The Trouble Returning a Lost iPhone

I really, truly hate losing things. Maybe that’s why I feel so bad when others have lost something that belongs to them, and I want to get it back to them if I can. I remember being on a bus in San Francisco when I was a kid and a person with down syndrome got off the bus and left some gloves behind. I remember finding a kid’s hat on a ferry, and wondering whether the kid was upset because he didn’t have his favorite hat. Maybe that’s why when I find something, I want to get it back to the owner, especially when that “something” is a cell phone. A cell phone isn’t just a phone anymore, it’s an entertainment device, and could possibly hold important photos, or information, and it usually costs a lot of money.

Now, I’ve found and returned a number of phones over the years, from the old flip phones, to fairly new iPhones, and it’s usually quite easy. You wait until the phone rings, then set up a meeting place. That’s how previous “cell phone finds” have gone (though once I may not have gotten it back to the rightful owner, and the cell phone may have belonged to a drug dealer). On Monday I came across my most recent find at a park, an older iPhone 4, but unlike past phone finds, finding the owner was anything but easy.

I quickly looked at this phone when I found it and noticed that it had no service, which seemed a bit odd because we were in the middle of the city, though we were in the middle of the river valley, which could block signals, I guess. I tried to unlock the phone, but it was protected by a PIN. Popped it in my pocket and brought it home to look at later. At home I discovered the phone still didn’t have service, and restarting it didn’t change anything. This phone wasn’t going to ring, so it was up to me to find the owner.

I decided to connect the phone to my computer to see if I could learn anything from iTunes. A dialog box popped up on the screen telling me that I had to enter the PIN to unlock the phone named “Hamin’s iPhone.” Ahhh… so the phone belonged to someone named Hamin. That’s great, but a last name sure would have been helpful. Entering “Hamin” and “Edmonton” into Google didn’t help much. Searching “Hamin” on Facebook didn’t help much, and neither did Twitter. “Hamin” was no “Madonna” or “Cher,” that’s for sure.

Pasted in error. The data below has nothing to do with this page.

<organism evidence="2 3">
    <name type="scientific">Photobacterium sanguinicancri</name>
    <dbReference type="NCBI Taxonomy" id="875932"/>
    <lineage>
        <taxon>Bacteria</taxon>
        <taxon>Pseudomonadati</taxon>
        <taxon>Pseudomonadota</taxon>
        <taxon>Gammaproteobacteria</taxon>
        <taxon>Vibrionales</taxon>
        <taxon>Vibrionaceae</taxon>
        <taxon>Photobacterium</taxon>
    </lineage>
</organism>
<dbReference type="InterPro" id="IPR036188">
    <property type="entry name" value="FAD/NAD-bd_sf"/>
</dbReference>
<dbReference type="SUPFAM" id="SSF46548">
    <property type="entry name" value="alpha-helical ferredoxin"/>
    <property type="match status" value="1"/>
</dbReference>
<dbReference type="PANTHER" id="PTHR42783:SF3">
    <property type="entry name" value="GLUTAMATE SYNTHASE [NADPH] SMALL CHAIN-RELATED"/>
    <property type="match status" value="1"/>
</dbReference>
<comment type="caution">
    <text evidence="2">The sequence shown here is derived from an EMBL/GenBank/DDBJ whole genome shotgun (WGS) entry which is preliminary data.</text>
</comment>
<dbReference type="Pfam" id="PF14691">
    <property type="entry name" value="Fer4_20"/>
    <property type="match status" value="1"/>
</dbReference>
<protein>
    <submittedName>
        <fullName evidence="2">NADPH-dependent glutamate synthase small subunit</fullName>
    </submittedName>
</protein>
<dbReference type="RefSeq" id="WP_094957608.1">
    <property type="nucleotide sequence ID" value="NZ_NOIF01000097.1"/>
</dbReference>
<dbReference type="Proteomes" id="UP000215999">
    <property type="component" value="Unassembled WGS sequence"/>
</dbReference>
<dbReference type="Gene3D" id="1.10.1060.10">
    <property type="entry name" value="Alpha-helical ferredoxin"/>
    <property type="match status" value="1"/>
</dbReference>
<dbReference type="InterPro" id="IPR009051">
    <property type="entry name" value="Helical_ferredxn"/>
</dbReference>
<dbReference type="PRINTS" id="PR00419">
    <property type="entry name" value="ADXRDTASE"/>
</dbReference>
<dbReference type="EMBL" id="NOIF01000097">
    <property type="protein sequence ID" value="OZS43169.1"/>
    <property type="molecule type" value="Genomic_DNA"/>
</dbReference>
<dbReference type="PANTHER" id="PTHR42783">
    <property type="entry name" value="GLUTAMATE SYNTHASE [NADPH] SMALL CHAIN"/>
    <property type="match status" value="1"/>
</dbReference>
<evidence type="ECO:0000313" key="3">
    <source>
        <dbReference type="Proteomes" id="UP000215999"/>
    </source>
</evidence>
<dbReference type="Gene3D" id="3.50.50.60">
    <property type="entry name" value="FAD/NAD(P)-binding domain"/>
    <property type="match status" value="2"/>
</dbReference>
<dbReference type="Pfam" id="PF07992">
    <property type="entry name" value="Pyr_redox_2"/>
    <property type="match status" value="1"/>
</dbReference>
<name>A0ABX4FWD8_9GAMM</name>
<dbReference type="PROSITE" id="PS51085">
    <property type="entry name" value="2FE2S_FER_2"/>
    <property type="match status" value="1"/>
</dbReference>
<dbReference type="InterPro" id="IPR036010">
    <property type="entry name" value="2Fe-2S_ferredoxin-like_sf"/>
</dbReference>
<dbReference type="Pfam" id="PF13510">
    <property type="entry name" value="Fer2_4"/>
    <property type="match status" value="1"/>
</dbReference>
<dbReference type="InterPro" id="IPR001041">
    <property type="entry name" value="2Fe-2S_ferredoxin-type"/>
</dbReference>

If I was going to return the phone to Hamin, I was going to need to get more information. The phone was locked by a PIN, had no cell service, and no WiFi. I decided to pop the SIM card out to see who the provider was. Telus. Okay, I wrote the number down on the SIM card and headed to the local mall that had a Telus store. I went inside, waited a few minutes and then explained the situation to the guy working there. He told me that there wasn’t much he could do with the number on the SIM card, since that’s not something they can look up. He would need the phone number, which we couldn’t get. No problem, I’d take the phone to the Apple store the next day (Tuesday), and surely they would be able to help me. At this point I realized the phone was probably an old phone that had been replaced by a new one, so the SIM card wasn’t active and was essentially useless.

Now, I wasn’t looking for a company like Telus or Apple to simply hand over Hamin’s contact information, since that would be a huge violation of a company’s privacy policy, I simply wanted the company to contact Hamin and let him know I had his phone and give him my contact info. I figured that would be something they could do, and it shouldn’t violate any privacy policy they would have.

Tuesday morning I headed to the Apple Store confident that they would be able to connect the phone to a computer, pull up the serial number and use that to look up Hamin’s contact information, send him an email (or call him), and Hamin would get his phone back. No such luck. Apple doesn’t do that sort of thing, at least that’s what the manager of the store told me. Now, I’m fairly confident they could do that sort of thing if they wanted, but they don’t want to. She told me to take the phone to the police and they may get in touch with Apple and they could sort it out. I have nothing bad to say about the police in Edmonton (I used to volunteer with them many years ago), but I’d have to think that getting Hamin’s iPhone back to him wouldn’t be high on their list of priorities. Taking it into the police station was going to be my last-ditch effort; essentially me giving up my quest to get Hamin his iPhone back.